Intense political debate on the future of EU spending continues apace ahead of the Commission’s May deadline for publishing a proposal for the next seven years of EU finances.

And this week – on World Happiness Day – a host of academic institutions, a diverse range of civil society groups, and a number of businesses and trade unions called on the Commission to underpin the next seven-year budget with funding that serves people’s wellbeing.

Recommendations from the advisory group on the UN sustainable development goals (SDGs) called for sustainable development to be incorporated into the EU’s funding priorities and decision making mechanisms in its next budget.

The Sustainable Development Goals were adopted in 2015 and global leaders have committed to achieving them by 2030. The 17 SDGs include 169 targets covering areas such as climate action, environmental protection, and reducing inequality and poverty.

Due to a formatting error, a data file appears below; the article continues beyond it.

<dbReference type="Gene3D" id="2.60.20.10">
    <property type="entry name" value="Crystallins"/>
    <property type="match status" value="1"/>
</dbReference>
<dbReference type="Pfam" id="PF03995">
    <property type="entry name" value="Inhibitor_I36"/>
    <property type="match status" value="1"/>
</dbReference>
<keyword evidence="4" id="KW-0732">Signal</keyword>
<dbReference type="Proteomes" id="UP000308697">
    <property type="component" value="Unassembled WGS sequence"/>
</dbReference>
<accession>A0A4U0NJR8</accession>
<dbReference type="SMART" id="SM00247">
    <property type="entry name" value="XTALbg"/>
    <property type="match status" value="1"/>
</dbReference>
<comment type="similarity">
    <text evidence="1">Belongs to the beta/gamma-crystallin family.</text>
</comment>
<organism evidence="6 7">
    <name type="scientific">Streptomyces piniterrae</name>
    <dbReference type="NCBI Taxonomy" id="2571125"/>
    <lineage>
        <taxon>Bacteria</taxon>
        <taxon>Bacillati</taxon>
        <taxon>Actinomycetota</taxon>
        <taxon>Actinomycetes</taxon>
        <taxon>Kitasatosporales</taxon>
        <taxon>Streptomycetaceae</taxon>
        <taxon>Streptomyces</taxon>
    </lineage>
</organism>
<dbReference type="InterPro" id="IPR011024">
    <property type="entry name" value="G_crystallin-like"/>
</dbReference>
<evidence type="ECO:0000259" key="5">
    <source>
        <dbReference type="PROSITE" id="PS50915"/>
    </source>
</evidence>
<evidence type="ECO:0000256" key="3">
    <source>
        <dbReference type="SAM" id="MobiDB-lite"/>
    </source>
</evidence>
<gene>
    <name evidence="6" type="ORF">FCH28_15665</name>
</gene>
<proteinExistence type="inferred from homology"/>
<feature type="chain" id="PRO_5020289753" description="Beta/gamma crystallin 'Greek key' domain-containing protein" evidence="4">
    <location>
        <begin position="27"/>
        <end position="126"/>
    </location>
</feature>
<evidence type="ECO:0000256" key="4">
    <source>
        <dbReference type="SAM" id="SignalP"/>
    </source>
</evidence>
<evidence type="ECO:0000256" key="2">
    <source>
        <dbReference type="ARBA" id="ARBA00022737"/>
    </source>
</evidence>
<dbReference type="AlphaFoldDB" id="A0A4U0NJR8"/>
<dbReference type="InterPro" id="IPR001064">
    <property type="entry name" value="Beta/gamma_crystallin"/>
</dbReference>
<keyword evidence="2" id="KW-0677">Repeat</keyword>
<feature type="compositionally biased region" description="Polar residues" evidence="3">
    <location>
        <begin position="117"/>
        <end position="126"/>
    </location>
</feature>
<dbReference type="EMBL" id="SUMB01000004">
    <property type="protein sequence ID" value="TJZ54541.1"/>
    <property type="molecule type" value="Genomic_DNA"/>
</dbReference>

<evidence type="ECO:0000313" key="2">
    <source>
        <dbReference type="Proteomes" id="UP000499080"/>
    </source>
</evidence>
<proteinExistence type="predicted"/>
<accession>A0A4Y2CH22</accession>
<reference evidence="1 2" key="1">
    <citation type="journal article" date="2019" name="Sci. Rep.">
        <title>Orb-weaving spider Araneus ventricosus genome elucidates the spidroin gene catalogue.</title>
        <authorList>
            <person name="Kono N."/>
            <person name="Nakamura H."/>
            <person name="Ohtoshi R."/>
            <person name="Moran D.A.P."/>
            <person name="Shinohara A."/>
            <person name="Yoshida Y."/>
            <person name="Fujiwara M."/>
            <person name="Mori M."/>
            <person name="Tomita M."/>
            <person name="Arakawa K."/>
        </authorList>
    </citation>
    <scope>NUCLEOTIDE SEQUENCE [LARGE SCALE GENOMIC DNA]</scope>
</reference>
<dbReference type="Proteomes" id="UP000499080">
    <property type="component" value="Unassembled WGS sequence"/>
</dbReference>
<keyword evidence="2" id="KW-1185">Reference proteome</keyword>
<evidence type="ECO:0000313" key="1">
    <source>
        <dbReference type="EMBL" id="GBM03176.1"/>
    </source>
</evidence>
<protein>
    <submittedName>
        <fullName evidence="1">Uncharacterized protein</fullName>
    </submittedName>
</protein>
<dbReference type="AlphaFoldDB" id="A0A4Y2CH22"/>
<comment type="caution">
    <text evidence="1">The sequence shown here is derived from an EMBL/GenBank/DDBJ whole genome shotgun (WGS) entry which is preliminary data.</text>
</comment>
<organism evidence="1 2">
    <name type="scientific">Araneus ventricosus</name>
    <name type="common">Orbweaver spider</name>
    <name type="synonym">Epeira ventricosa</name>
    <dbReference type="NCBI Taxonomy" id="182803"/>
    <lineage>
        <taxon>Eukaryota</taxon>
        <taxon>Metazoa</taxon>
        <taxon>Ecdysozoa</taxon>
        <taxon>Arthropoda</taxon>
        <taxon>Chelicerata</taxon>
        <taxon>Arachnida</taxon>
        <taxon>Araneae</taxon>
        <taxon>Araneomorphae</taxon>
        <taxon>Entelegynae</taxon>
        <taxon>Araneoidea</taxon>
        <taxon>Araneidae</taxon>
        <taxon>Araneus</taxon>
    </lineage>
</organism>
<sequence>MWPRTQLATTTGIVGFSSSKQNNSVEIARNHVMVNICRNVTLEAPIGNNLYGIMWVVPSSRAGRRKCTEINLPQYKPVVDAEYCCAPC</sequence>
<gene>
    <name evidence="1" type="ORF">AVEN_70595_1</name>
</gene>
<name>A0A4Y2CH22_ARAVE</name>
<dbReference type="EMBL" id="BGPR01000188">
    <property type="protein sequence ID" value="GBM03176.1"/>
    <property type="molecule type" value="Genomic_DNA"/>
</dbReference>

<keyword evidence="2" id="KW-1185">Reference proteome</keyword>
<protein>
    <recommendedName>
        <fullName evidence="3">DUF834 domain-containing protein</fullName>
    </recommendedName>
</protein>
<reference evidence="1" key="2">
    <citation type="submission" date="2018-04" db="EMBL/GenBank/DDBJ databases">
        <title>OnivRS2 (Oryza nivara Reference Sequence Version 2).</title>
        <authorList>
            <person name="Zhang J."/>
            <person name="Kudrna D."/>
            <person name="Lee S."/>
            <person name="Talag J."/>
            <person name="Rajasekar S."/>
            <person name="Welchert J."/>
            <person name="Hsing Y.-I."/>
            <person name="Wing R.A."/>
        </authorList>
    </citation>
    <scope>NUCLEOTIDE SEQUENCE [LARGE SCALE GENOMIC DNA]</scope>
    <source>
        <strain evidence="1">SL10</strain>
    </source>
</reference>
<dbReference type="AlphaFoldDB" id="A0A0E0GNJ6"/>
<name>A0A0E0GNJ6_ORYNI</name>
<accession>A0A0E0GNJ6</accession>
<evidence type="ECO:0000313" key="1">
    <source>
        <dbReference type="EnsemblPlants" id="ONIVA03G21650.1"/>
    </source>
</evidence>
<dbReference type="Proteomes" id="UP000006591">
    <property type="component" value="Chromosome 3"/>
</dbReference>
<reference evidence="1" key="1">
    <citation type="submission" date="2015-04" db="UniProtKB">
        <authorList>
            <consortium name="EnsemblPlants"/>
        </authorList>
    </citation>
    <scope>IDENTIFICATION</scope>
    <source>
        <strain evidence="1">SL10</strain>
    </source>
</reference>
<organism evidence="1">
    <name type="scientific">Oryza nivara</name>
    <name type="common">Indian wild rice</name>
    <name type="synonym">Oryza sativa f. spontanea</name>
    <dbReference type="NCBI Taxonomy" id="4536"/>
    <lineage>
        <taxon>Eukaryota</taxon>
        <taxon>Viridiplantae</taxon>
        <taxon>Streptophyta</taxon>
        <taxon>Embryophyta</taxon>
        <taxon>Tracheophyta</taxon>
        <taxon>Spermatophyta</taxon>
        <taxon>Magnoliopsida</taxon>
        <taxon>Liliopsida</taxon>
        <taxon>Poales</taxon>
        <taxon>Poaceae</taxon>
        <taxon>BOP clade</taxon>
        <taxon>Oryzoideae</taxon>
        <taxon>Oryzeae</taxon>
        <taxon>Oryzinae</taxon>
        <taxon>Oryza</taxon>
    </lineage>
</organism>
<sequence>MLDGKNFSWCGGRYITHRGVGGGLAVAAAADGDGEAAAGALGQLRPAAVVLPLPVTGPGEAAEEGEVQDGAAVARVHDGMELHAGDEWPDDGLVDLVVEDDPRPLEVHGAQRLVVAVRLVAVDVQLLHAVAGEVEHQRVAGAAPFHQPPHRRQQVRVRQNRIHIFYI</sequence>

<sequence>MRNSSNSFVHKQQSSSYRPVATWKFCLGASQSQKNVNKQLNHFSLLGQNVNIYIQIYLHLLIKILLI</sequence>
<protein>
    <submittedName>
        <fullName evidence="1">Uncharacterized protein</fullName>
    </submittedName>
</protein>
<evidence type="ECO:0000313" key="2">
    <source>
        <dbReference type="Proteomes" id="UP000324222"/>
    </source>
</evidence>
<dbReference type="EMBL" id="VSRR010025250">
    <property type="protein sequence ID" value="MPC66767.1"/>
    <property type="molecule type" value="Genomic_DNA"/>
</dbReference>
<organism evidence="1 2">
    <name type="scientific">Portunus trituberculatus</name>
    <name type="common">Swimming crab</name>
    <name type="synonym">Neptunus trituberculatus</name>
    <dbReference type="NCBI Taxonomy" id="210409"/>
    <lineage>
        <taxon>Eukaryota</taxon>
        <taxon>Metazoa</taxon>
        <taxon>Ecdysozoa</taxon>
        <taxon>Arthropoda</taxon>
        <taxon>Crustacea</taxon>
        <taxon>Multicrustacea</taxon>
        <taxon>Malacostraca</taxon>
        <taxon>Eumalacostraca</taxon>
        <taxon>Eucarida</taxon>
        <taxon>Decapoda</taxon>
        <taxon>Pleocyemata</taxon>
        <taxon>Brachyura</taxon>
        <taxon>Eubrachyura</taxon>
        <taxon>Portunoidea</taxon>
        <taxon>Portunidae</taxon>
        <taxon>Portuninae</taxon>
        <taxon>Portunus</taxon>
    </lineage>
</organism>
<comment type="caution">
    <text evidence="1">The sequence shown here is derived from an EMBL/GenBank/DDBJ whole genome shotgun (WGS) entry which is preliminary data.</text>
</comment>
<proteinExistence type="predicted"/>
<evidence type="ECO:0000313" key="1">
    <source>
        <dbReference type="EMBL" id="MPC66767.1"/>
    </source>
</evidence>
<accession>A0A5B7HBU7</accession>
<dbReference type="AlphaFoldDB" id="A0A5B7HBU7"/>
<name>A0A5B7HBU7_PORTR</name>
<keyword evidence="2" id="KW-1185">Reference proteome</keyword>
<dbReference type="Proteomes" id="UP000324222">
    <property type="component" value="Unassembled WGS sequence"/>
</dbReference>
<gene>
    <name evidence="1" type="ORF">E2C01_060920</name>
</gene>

As a member of the special advisory group, Patrizia Heidegger, Director for Global Policies and Sustainability at the European Environmental Bureau (EEB), said:

The new EU budget must strengthen the EU’s efforts to achieve the Sustainable Development Goals (SDGs) by 2030 – which global leaders committed to in 2015 in order to end poverty and protect the planet. While the EU has a plan to achieve the SDGS – its 2030 Agenda for Sustainable Development – so far not enough action has been taken to make it a reality. Europe simply can’t afford a budget full of contradictory investments and wasteful spending.

One of the calls from the group was for more funding for the EU’s only dedicated environment fund – the LIFE programme.

EEB Secretary General Jeremy Wates said:

It’s not just environmentalists who are vocal about the need to support environmental protection under the next EU budget. Now, academic institutions, a number of businesses, trade unions, and social and development groups have also called for a boost to the only direct source of EU environmental and climate funding: the LIFE programme. LIFE is money well spent with predictions showing that the scheme will have created around 74,500 jobs over seven years. And it is estimated that projects funded in 2014 will produce a benefit to society of some €1.7 billion – more than four times the overall LIFE budget for that year.

The Commission’s budget proposal is expected on 2 May.